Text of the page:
|Photo by Horia Varlan 2008|
Saturday, February 14, 2015
Do You Want God’s Best?
Do you want God’s best that He has planned for you, or do you settle for what you think is best?
As we grow from babes in Christ to mature Christians through daily Bible study and prayer (Acts 17:10-11), joining a church (Hebrews 10:25), and getting involved in regular service, we may fall into the trap of thinking we’ve mastered our role in Christ, or at least that we have a good handle on it. We may fall into the routine of a “spiritual checklist,” mentally giving ourselves a gold star for sticking to our Scripture reading schedule, church attendance, and ministry opportunities.
In our flesh, we may have shaped our behavior to the point that we can at a moment’s notice put on our Sunday face, give appropriate words of encouragement and perhaps Scripture verses, and even prepare a lesson or write a blog post. But have we forgotten that without Him, we can do nothing? (John 15:5) Do we decide on a plan of action for our Christian service and ask Him to bless it after the fact, or do we pray first about seeking His will?
The apostle Paul clearly had a sincere desire to follow God’s plan for His life (Acts 9:6,18,20), which he understood was to preach the Gospel of Christ’s death, burial and resurrection (1 Corinthians 15:1-4) as the only way to Heaven (John 14:6). Jesus Himself had revealed to Paul the mystery that he was now to spread this message to the Gentiles as well as to the Jews (Romans 16:25-26). Paul was prepared to endure great hardships and sufferings to fulfill that mission (2 Corinthians 11:25-27).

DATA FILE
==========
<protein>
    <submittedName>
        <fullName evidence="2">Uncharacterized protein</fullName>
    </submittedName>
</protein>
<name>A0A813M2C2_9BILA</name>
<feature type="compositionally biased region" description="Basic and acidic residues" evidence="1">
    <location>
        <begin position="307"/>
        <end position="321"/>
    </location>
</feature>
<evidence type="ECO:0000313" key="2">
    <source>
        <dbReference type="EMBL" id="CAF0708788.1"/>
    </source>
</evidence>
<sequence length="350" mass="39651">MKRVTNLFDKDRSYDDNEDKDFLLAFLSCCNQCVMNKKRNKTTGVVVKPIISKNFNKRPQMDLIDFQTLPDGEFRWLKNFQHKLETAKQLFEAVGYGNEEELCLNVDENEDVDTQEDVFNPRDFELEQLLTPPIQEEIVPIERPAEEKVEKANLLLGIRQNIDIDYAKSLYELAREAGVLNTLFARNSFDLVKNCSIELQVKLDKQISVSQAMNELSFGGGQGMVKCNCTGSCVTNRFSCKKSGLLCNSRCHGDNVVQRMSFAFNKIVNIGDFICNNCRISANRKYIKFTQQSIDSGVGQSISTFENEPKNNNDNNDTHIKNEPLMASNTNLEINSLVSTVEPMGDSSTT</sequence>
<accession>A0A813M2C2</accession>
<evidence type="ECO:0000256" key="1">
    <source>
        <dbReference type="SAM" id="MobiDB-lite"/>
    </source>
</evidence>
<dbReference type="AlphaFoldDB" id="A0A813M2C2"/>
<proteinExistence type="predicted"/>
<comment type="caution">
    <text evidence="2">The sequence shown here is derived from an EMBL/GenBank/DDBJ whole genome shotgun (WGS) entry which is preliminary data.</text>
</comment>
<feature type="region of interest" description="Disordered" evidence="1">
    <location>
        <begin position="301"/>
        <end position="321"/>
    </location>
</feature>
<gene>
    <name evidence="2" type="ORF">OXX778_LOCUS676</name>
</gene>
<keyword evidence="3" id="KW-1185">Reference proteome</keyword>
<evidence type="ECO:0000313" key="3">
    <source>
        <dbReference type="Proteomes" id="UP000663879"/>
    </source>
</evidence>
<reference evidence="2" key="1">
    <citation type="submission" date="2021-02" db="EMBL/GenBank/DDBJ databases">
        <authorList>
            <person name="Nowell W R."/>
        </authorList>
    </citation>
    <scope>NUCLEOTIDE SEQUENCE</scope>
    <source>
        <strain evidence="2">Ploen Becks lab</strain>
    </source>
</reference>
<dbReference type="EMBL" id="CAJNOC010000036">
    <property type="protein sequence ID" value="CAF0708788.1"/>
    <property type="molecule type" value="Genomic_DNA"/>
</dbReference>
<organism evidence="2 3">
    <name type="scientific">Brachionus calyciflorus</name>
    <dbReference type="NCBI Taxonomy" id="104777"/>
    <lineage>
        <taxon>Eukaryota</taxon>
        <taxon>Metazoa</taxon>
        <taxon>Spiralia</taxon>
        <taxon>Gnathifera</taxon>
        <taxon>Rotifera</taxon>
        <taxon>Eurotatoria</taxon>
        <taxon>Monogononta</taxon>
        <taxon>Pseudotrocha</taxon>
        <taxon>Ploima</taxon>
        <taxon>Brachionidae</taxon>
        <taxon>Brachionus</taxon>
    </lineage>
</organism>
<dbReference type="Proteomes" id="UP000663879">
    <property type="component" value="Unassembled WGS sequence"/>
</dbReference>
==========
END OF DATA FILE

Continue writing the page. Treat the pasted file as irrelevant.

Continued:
God was clear in His directive; and Paul was obedient, faithful and sincere in following it. So I imagine that Paul may have felt frustrated when God seemed to be blocking Paul’s plan to carry out his mission. He and his fellow missionaries had started churches in Phrygia and Galatia, and these were starting to grow. He then intended to preach in Asia, but he was “forbidden” by the Holy Spirit. So they tried to take God’s message to Bithynia, but once again the Holy Spirit did not allow it (Acts 16: 5-7).
Why? God knows everything, past, present, and future, including things we can’t possibly know (Psalm 139:1-18). He sees the whole picture unfolding in the context of time, while we only see a single puzzle piece, and often from the wrong side, at that. God always knows best, and going to Asia at that time was not part of God’s plan for the early Christian missionaries.